Christmas in Tazewell County Coal Camps
Written by June Brown December 16, 2016
Most of the coal camps in Tazewell County no longer look anything like the originals. Jewell Ridge is probably the most well preserved of any of them. The coal companies no longer own or maintain them and a great majority of the homes, company stores, offices and tipples no longer exist. As a general rule, the houses still standing have been sold to individuals; some of them are very well maintained or have even been greatly improved, but many of them are in very poor repair and many of them are only fit to be torn down. Some of the “towns” no longer even exist.
Many people have written stories about their childhoods in coal camps; most of them actually portray the life as a good one, well remembered. One lady wrote about living in a camp owned by a “good and generous” company. She said there was a large room over the company store which served as a classroom for grades 1-12 on weekdays, as a church on Sunday, and as a wonderful place where Christmas celebrations were held. The celebrations generally began with a play and then Santa
came in with bags of fruits, candy and nuts for everyone. The oranges they received were the only ones until the next year. Then, on Christmas Eve, a company paid Santa visited every home in the camp delivering pre-bought (from the company store) toys and large bags of candy. No child was left out, since the ones whose parents could not afford toys at least got candy from Santa. She remembered that Santa always had a red nose, but he often also had bloodshot eyes and a little whiff of bourbon on his breath. All her memories of a coal camp Christmas were good ones.
Another lady wrote about a certain Christmas when her older brother told her she must listen carefully for Santa on the roof top. When she heard a noise near the back door, all the family went to the door to find members of the local Miners’ Union with a bag of oranges, apples and nuts. When they all returned to the living room (this was a four room shotgun house – straight through from the front door to the back), Santa had paid them a visit and left a doll for her and a farm set for her brother. She said she was happy with her doll, but it was much more fun to play with her brother’s farm set. She had no complaints about her coal camp Christmas.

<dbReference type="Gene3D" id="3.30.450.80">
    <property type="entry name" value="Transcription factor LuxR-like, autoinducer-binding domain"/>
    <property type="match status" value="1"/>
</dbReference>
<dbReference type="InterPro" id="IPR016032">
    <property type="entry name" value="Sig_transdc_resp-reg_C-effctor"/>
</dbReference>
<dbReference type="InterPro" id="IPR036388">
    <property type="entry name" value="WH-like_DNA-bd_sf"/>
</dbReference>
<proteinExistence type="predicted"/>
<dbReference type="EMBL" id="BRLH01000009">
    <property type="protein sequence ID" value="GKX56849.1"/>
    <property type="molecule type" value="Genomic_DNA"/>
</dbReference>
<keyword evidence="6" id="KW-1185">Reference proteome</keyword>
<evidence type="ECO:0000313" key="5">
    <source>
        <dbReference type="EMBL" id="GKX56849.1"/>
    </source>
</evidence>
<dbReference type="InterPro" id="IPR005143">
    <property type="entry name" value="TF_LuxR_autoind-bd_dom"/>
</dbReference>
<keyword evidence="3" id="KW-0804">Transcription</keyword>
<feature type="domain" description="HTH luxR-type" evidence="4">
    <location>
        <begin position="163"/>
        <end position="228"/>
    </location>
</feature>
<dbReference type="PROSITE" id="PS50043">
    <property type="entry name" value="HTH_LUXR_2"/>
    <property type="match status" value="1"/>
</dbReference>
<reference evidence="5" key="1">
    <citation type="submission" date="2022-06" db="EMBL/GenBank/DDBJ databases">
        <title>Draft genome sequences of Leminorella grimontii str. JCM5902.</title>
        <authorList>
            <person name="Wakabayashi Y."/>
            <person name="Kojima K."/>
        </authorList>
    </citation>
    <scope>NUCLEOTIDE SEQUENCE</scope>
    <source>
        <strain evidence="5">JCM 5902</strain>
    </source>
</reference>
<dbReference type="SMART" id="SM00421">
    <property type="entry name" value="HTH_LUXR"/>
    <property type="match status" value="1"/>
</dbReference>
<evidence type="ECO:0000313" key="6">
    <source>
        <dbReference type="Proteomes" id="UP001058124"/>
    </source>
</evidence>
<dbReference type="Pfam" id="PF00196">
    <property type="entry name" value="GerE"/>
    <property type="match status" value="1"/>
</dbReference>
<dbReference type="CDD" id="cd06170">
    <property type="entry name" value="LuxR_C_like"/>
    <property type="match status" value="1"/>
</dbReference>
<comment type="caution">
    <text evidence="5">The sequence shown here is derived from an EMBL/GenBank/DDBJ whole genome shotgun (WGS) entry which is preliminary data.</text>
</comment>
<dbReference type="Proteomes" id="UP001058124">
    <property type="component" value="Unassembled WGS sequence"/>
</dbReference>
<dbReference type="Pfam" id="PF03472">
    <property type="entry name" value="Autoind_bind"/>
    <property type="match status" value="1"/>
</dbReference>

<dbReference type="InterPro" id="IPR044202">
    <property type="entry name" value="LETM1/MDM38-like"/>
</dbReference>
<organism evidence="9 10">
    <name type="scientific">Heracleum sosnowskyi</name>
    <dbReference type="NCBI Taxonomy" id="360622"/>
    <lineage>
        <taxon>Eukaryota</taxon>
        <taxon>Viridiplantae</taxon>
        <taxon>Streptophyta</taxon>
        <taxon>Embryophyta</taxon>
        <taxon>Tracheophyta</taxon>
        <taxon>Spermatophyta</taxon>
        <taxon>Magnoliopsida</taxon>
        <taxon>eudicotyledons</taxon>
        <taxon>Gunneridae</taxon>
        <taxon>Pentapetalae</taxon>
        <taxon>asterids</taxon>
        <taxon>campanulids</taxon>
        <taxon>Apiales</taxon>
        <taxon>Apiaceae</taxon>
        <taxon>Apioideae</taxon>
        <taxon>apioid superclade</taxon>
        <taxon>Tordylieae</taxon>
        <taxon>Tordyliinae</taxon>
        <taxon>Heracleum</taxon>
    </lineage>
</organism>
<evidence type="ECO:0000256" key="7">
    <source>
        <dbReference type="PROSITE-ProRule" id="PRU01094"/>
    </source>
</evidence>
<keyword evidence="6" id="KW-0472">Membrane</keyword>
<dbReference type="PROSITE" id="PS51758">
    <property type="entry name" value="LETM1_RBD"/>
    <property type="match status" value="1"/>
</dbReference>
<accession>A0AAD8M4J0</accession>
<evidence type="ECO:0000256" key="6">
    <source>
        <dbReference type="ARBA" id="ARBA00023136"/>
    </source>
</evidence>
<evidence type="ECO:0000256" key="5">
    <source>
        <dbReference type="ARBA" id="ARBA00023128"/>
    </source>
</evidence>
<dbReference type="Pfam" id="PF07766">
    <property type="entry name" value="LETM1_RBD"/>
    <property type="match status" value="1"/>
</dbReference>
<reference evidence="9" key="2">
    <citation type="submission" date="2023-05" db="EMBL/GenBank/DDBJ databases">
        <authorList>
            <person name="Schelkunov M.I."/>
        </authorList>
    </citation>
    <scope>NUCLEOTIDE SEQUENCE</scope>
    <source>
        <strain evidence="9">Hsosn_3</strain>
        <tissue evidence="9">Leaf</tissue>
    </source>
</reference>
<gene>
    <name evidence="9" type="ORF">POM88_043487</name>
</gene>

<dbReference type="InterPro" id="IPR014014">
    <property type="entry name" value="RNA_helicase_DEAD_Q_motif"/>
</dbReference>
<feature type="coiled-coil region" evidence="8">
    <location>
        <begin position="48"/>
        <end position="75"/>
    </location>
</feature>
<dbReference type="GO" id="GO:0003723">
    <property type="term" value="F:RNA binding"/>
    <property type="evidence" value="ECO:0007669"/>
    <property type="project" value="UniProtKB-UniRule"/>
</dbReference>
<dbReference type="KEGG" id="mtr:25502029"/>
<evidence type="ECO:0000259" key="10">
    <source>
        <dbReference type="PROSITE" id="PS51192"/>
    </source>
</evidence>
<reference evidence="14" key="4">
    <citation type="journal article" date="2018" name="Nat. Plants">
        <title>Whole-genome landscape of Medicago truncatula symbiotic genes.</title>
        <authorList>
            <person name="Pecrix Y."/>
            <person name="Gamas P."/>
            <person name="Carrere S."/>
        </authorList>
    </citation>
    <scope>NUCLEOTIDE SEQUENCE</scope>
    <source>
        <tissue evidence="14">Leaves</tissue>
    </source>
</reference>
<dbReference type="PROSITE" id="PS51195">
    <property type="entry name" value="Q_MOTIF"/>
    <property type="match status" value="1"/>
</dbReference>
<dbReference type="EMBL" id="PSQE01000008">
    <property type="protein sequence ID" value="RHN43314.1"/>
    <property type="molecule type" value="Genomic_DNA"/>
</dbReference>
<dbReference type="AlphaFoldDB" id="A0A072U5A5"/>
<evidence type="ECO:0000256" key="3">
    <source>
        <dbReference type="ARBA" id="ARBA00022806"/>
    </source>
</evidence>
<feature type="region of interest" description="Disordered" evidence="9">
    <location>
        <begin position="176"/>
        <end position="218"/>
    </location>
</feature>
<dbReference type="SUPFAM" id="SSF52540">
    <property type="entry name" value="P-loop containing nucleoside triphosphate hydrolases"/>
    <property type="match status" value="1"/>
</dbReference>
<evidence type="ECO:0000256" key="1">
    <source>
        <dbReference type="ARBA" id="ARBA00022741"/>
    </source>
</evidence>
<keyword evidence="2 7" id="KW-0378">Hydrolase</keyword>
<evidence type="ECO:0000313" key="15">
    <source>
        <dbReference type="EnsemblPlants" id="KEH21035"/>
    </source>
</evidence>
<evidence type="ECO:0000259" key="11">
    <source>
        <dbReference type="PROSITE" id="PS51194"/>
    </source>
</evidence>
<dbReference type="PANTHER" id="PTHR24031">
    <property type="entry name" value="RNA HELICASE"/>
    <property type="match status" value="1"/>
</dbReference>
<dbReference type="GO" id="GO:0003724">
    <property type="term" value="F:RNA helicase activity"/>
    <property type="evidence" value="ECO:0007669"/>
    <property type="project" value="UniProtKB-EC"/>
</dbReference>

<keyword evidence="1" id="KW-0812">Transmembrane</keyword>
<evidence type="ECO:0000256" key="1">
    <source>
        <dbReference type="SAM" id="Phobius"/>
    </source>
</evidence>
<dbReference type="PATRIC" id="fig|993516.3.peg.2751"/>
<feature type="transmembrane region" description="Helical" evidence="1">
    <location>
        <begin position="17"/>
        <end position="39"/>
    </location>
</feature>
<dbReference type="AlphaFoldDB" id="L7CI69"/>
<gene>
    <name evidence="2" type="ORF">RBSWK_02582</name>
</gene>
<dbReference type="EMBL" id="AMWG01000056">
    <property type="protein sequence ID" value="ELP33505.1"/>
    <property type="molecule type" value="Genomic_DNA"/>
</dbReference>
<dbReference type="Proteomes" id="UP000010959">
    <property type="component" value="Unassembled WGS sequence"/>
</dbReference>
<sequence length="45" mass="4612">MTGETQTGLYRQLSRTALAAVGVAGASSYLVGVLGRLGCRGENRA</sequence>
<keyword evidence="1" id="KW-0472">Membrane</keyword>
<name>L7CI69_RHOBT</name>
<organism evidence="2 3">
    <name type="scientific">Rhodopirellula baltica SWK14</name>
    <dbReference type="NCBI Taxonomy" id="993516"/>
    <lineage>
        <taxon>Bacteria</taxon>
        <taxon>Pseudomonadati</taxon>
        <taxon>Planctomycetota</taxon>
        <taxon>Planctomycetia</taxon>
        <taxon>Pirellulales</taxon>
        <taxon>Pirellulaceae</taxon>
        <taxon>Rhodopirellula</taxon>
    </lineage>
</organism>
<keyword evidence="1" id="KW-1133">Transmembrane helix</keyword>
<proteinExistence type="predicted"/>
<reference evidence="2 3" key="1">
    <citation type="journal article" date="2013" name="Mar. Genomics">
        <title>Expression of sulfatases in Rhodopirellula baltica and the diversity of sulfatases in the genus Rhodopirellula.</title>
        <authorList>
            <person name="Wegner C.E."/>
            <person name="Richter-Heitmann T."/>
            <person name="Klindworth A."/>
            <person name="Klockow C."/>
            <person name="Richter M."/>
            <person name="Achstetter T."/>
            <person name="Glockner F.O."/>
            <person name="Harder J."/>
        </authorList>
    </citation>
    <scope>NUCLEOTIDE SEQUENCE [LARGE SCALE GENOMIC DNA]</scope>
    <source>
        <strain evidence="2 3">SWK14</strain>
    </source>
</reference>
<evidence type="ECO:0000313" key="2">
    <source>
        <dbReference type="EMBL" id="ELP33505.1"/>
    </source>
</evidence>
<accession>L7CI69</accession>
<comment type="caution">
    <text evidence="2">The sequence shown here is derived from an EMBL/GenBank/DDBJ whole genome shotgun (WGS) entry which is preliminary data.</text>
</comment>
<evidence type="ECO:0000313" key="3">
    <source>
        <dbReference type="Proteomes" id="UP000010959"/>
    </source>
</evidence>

Another writer told about a church in the camp where Sisters gave out “crisp brown paper pokes” containing apples, oranges, nuts, gum, and a Snickers bar. Still another wrote about a railroad engineer in the sixties who would throw candy to all the children in the hollow at Christmas – one special time, the train moved very slowly and from the caboose handed out boxes of candy. Still another remembered that her mother always told all the children that Santa would not come unless they were bathed and in bed; she put talcum powder on their clean feet so Santa could be sure they were clean.
All in all, most childhood memories of coal camp Christmases seem to be good ones. It doesn’t take a lot to make a child happy – love is the main necessary ingredient. Everyone in Tazewell County who has not been up on the hill to the Jewell Ridge community should go sometime. Imagine how the little town, full of houses with lots of children, looked all dressed up in Christmas lights long ago when coal was still “King” in this area.